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Vol. 75. Issue 6.
Pages 532-535 (June 2022)
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Vol. 75. Issue 6.
Pages 532-535 (June 2022)
Scientific letter
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Echocardiography in the acute phase of COVID-19 infection: impact on management and prognosis
Ecocardiografía en la fase aguda de la infección por COVID-19: impacto en el tratamiento clínico y pronóstico
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Maribel González-Del-Hoyoa, Luz Servatoa, Eduardo Ródenasa,b, Jordi Bañerasa,b, Ignacio Ferreira-Gonzáleza,c,
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iferreir@vhebron.net

Corresponding author:
, Jose Rodríguez-Palomaresa,b,
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jfrodrig@vhebron.net

Corresponding author:
a Departamento de Cardiología, Hospital Universitari Vall d’Hebron, Vall d’Hebron Institut de Recerca, Universitat Autònoma de Barcelona, Barcelona, Spain
b Centro de Investigación Biomédica en Red de Enfermedades Cardiovasculares (CIBERCV), Spain
c Consorcio de Investigación Biomédica en Red de Epidemiología y Salud Pública (CIBERESP), Instituto de Salud Carlos III, Madrid, Spain
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Tables (2)
Table 1. Demographic and clinical characteristics of patients with and without a normal echocardiogram.
Table 2. Echocardiographic findings in patients with a normal and abnormal echocardiographic study and COVID-19.
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To the Editor,

Although coronavirus disease 2019 (COVID-19) is a systemic viral infection leading to severe acute respiratory syndromes, an increasing number of reports suggest that myocardial involvement is common and is associated with higher mortality.1 It has been observed that left (LV) and right ventricular (RV) abnormalities may not be uncommon, raising concern for systemic inflammation.2 However, there are few data on the performance of transthoracic echocardiography (TTE) to understand whether myocardial injury is a bystander phenomenon or a contributor to severe damage. Thus, this study aimed to define abnormalities on advanced TTE analysis in acute COVID-19 infection and to determine their implications in management and prognosis.

We performed a prospective cohort study including 200 patients admitted with COVID-19 and undergoing a TTE at the discretion of the clinician between March 1 and May 25, 2020. Due to the lack of familiarity with COVID-19, imaging was limited to patients who were expected to derive a benefit from its findings.3 Exclusion criteria were as follows: absence of confirmed SARS-CoV-2, age<18 years, handheld echocardiograms, and lack of quality. Each patient's chart was reviewed following TTE assessment to evaluate changes in management: treatment changes (antibiotics, diuretics, anticoagulation), hemodynamic support titration, facilitating decisions regarding patient care level, and no changes. Echocardiographic assessment, 2D-strain imaging, and myocardial work analysis was performed. Approval for the study was obtained from the center's Institutional Review Board. All patients included in the study signed the consent form prior to inclusion.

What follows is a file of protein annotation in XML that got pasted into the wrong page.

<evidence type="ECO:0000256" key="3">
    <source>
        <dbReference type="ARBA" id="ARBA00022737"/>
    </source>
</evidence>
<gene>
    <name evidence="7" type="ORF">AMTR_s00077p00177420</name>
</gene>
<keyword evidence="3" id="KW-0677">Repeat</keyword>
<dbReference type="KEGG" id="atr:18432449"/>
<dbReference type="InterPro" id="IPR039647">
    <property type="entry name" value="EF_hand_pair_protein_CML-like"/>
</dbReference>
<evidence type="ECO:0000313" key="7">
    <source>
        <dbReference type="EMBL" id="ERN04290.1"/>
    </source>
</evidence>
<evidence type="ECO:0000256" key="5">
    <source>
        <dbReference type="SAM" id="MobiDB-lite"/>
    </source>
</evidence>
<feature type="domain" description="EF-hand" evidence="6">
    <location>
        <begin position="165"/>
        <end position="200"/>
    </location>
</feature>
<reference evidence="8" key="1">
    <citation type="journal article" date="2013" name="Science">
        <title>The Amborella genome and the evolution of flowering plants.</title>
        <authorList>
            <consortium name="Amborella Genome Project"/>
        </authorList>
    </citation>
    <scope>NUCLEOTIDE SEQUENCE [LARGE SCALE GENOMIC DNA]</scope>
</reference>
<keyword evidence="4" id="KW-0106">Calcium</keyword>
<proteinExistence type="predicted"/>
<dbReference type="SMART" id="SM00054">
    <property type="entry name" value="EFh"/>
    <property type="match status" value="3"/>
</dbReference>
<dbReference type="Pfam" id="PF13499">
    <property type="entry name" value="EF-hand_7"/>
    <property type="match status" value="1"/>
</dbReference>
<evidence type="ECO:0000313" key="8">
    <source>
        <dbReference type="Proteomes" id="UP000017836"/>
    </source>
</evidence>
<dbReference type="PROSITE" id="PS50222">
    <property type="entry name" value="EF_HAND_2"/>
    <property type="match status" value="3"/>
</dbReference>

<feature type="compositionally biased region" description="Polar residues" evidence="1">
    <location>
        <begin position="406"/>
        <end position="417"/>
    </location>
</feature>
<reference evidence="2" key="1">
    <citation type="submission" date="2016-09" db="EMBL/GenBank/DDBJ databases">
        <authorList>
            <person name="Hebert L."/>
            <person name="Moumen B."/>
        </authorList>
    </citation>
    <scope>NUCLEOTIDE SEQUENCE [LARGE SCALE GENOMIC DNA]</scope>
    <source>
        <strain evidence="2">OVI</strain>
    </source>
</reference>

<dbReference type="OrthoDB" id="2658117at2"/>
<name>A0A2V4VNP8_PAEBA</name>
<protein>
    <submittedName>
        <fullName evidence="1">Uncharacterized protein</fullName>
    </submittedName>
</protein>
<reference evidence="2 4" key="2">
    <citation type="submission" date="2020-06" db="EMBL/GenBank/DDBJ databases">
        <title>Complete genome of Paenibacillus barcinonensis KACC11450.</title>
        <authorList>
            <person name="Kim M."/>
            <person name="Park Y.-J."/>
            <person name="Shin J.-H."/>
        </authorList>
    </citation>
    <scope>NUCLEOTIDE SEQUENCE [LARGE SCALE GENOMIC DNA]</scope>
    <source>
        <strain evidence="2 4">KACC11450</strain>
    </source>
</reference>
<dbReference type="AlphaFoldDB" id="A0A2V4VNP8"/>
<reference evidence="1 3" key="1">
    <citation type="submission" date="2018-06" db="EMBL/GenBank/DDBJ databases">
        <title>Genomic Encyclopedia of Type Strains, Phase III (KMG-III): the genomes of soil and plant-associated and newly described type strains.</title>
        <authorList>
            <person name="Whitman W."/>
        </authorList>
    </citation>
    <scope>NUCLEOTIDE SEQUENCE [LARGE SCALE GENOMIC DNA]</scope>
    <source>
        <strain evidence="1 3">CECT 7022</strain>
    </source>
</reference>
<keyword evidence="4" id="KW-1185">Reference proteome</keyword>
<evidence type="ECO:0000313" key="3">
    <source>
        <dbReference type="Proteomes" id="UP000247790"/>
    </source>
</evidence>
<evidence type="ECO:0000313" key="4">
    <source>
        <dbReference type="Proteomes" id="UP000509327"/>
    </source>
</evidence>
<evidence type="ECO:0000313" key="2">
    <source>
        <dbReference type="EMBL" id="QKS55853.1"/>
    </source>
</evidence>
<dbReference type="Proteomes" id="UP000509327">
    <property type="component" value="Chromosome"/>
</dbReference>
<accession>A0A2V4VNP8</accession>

Sixty-six studies were included in the final analysis after exclusion of 134 patients (handheld echocardiograms, not following quality protocols). No differences regarding demographics and clinical characteristics were found between patients included and excluded in the analysis (P>.05). The median age was 62 years [IQR, 55-70] and 59.1% of patients were males (Table 1). Median time between hospital admission and TTE was 14 days [IQR, 6–22]. Indication for TTE was: 50% systemic conditions concern (endocarditis, pulmonary embolism), 30.3% hemodynamic assessment (shock, heart failure), 19.7% cardiac conditions (elevated biomarkers, chest pain). Patients with an abnormal TTE were older and presented more cardiovascular risk factors compared with patients with a normal TTE. Overall, 36 patients (54.5%) had an abnormal TTE study (Table 2). The most frequent abnormality was diastolic dysfunction (defined according to the 2016 ASE/EACVI guidelines) (33.3%), followed by RV dysfunction (12.1%), LV dysfunction (6.1%), and severe valvular heart disease or endocarditis (3%). 2-dimensional strain imaging and myocardial work analysis were performed only in 33 and 16 patients, respectively, due to the required high-resolution image quality. LV global longitudinal strain (GLS) was reduced in 48.5% of the patients and myocardial work performance were all reduced in patients with an abnormal TTE, although differences were not significant. The RV was dysfunctional in 12.1% and RV strain was reduced in 17.7% of the patients. There were no significant differences between a normal or an abnormal TTE study and the presence of elevated high-sensitivity troponin I (hs-cTnI), N-terminal pro-B-type natriuretic peptide (NT-proBNP), or D-dimer levels (P>.3 for all parameters). LV performance assessed by GLS showed a significant association with hs-cTnI (r=-0.556, P=.039), as well as global myocardial work index (GWI) (r=0.900, P=.037). An abnormal TTE was one of the steps that impacted the clinical decision-making process in 60 patients: 28 treatment changes, 22 discharges from intensive care, and 10 titrations of hemodynamic support. The median length of hospital stay was 34 (interquartile range [IQR], 16-49) days, and in-hospital death did not significantly differ between a normal or abnormal TTE result.